Second, Ukraine should be given the means (long-range strike capacity) and freedom to attack Russian forces anywhere in Ukraine, as well as Russian warships in the Black Sea and economic targets inside Russia itself. Russia must feel the costs of the war it started and continues.

Third, backers of Ukraine must commit to providing long-term military assistance. The goal of all of the above is to signal to Russian President Vladimir Putin that time is not on Russia's side and that it cannot hope to outlast Ukraine.

Ukrainian soldier on the battlefield near Bakhmut
Ukrainian soldier on the battlefield near Bakhmutphoto: Reuters

Ukraine and its backers should do one more thing: propose an interim cease-fire agreement along existing lines.

Putin is likely to reject such a proposal, but his rejection should make it easier to win debates in the US about providing aid to Ukraine, as it would expose Russia as the party responsible for continuing the war. It could even provide the context in which Washington's military aid would continue even if Donald Trump takes office again in November.

This combination of defensive moves, deep strikes, continued Western military aid, and a diplomatic effort that exposes Russia as the aggressor could eventually convince Putin to accept a temporary ceasefire. Under such an agreement, no country would be required to give up its long-term claims.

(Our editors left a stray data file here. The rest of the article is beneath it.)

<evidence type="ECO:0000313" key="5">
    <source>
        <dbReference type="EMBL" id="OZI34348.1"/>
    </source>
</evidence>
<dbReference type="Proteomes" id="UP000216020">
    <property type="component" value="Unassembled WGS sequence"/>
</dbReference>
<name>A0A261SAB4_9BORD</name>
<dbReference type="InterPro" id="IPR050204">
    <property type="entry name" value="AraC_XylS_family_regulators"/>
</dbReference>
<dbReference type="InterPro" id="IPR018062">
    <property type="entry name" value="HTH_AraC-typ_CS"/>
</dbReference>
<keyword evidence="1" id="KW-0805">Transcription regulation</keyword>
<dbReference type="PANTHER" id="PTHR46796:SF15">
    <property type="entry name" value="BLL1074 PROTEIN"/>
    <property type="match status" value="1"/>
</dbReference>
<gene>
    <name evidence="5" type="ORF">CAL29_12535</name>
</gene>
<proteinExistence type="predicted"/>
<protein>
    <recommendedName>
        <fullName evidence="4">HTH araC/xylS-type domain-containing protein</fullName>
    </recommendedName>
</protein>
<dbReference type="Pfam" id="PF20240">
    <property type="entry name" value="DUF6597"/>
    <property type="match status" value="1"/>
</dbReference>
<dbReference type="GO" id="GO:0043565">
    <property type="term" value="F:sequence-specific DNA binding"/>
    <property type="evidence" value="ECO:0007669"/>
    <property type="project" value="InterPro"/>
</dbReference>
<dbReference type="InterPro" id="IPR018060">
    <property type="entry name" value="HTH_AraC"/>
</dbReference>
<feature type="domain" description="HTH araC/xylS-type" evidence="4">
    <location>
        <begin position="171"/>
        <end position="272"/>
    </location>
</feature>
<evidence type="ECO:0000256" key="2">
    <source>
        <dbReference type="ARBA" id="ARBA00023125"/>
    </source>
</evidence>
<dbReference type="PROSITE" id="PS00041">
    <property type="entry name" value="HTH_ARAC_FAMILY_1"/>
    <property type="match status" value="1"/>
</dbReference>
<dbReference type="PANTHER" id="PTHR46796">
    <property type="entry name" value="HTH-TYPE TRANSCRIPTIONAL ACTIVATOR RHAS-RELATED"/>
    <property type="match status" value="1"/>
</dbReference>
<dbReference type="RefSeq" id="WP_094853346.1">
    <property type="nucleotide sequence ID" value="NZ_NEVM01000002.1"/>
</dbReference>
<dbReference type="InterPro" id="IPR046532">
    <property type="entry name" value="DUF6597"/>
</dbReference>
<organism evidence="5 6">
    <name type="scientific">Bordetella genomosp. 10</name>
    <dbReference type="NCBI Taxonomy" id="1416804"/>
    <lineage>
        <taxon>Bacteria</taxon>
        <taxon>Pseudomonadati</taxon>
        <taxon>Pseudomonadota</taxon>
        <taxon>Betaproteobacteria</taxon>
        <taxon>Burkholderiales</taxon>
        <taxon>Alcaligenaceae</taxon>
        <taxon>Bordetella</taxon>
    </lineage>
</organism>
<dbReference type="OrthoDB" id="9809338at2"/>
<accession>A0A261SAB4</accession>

Ukraine and its backers should propose an interim ceasefire agreement along existing lines

Ukraine could continue to demand the return of all its territory. Russia may continue to argue that Ukraine has no right to exist as a sovereign state. Both sides could continue to rearm. Sanctions could remain in place. Ukraine could work on closer ties with both the European Union and NATO.

Ukraine would undoubtedly resist elements of this approach. But the US and other supporters of Ukraine should insist on him. Ukraine cannot ask for unconditional support any more than any other strategic partner. A renewed counter-offensive would fail while undermining Ukraine's ability to defend itself. What Ukraine would gain from a temporary ceasefire is the opportunity to start rebuilding the country, as money and investment will not become available as long as the country is an active war zone.

A temporary ceasefire would almost certainly not lead to anything resembling peace, which will likely have to await the arrival of Russian leadership determined to end the country's pariah status. That may not happen in the coming years or decades. Meanwhile, the situation in Ukraine would be much better than if the war continued.

Such arrangements - fractious, less than formal peace - have worked well in other contexts, including on the Korean Peninsula and Cyprus. They are not solutions, but they are preferable to the alternatives. And even if Russia rejects any ceasefire, which could easily happen, Ukraine would be better off with a military and diplomatic strategy that protects the country's core, preserves its independence, and maintains external support. Friends of Ukraine should keep this in mind before defining success in a way that sets the country up for failure.

The author is chairman emeritus of the Council on Foreign Relations and senior advisor at Centerview Partners

Translation: A. Š.